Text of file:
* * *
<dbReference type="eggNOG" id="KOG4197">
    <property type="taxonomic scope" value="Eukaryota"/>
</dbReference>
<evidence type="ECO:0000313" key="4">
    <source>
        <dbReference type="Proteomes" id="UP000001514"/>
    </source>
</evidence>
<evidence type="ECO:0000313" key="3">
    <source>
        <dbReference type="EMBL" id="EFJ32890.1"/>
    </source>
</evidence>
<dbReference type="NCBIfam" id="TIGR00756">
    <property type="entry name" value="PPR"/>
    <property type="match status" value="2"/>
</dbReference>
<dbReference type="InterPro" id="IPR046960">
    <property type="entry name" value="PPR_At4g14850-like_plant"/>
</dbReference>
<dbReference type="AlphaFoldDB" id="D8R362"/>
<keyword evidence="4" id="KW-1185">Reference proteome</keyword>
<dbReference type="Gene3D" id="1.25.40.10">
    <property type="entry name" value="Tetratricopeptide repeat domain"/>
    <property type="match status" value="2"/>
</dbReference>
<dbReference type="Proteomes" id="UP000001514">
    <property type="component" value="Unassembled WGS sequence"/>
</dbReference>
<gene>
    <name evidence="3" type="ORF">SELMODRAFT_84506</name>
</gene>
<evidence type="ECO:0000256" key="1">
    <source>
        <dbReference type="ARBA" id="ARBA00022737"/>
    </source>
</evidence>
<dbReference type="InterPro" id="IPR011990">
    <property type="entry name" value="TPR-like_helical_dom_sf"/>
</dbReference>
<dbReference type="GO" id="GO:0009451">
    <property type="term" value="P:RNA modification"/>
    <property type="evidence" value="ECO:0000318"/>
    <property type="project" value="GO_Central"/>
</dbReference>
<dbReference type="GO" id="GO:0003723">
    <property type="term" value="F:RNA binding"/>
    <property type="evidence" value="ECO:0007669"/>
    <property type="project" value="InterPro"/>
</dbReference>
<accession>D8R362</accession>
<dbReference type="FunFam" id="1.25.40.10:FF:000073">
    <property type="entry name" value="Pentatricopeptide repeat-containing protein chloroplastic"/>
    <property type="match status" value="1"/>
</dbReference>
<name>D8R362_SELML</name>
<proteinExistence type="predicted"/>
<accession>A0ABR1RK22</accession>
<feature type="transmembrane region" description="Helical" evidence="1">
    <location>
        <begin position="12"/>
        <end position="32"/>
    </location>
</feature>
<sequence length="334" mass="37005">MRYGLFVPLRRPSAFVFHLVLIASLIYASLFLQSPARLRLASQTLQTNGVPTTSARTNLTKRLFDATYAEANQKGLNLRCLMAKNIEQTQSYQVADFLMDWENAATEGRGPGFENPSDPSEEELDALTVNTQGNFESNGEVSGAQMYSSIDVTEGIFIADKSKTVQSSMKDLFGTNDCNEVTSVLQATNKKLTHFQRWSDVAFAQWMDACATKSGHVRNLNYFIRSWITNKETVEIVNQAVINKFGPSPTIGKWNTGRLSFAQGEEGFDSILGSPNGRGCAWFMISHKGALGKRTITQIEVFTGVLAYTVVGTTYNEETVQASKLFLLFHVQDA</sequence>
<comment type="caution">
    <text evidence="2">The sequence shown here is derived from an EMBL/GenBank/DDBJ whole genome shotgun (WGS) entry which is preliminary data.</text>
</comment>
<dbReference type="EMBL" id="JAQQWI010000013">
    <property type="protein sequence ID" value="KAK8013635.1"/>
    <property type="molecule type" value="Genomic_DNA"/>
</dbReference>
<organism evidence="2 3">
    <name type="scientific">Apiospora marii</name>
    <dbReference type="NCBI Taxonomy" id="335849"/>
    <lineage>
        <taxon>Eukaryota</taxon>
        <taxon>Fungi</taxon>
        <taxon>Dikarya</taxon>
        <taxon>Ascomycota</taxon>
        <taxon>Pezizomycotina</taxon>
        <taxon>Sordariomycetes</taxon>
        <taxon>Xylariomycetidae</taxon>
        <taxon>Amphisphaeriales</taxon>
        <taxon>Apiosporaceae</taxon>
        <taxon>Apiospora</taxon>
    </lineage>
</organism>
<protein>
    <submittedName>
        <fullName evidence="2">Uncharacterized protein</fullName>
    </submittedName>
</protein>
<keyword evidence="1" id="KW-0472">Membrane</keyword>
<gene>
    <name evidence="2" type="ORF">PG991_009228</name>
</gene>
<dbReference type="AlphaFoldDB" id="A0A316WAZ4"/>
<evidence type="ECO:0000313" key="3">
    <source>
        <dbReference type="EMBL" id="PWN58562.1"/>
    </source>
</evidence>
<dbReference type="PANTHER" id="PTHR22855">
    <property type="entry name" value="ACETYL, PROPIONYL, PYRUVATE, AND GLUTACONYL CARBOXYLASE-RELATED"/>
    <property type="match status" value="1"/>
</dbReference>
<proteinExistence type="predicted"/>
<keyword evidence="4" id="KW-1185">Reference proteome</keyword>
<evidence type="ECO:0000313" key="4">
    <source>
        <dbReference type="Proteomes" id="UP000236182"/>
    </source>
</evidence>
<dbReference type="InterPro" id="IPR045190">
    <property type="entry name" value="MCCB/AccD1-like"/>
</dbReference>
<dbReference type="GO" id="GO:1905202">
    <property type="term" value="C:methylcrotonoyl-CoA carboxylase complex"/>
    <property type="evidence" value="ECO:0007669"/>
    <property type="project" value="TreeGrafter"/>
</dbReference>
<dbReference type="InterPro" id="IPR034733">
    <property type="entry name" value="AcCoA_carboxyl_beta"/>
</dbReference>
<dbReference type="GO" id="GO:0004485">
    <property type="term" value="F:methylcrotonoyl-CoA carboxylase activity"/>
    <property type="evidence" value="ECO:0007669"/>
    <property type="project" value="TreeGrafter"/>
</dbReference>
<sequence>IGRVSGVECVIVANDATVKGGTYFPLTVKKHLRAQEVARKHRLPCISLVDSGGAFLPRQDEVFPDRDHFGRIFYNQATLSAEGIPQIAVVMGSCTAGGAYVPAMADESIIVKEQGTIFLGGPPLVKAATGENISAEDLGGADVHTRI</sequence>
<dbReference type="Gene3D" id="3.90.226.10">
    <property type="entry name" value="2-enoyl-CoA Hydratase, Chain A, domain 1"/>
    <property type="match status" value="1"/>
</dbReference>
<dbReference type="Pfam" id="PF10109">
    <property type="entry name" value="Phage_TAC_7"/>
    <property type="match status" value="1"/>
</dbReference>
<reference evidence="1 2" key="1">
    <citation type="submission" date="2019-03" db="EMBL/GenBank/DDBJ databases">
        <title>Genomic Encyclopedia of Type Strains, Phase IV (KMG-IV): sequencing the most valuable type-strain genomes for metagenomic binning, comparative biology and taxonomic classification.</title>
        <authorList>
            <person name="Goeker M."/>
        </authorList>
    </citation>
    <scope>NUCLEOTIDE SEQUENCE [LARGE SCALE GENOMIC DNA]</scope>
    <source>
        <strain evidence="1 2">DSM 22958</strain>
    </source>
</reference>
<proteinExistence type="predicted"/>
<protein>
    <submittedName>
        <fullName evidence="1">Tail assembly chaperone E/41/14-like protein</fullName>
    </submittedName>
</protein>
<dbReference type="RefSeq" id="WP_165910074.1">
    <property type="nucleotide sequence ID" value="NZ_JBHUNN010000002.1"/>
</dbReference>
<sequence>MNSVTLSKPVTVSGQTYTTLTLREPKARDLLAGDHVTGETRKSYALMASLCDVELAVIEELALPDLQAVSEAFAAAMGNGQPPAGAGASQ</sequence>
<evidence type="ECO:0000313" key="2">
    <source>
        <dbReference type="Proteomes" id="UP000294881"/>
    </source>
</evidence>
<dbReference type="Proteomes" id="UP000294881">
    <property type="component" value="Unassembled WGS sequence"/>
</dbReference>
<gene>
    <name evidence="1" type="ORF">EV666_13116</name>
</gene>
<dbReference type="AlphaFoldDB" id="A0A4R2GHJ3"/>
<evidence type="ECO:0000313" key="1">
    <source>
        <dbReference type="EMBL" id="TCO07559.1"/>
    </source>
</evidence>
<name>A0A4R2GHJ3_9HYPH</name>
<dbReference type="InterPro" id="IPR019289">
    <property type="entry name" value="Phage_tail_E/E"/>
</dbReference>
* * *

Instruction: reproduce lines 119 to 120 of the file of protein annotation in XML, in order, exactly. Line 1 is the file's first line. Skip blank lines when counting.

    <property type="term" value="C:methylcrotonoyl-CoA carboxylase complex"/>
    <property type="evidence" value="ECO:0007669"/>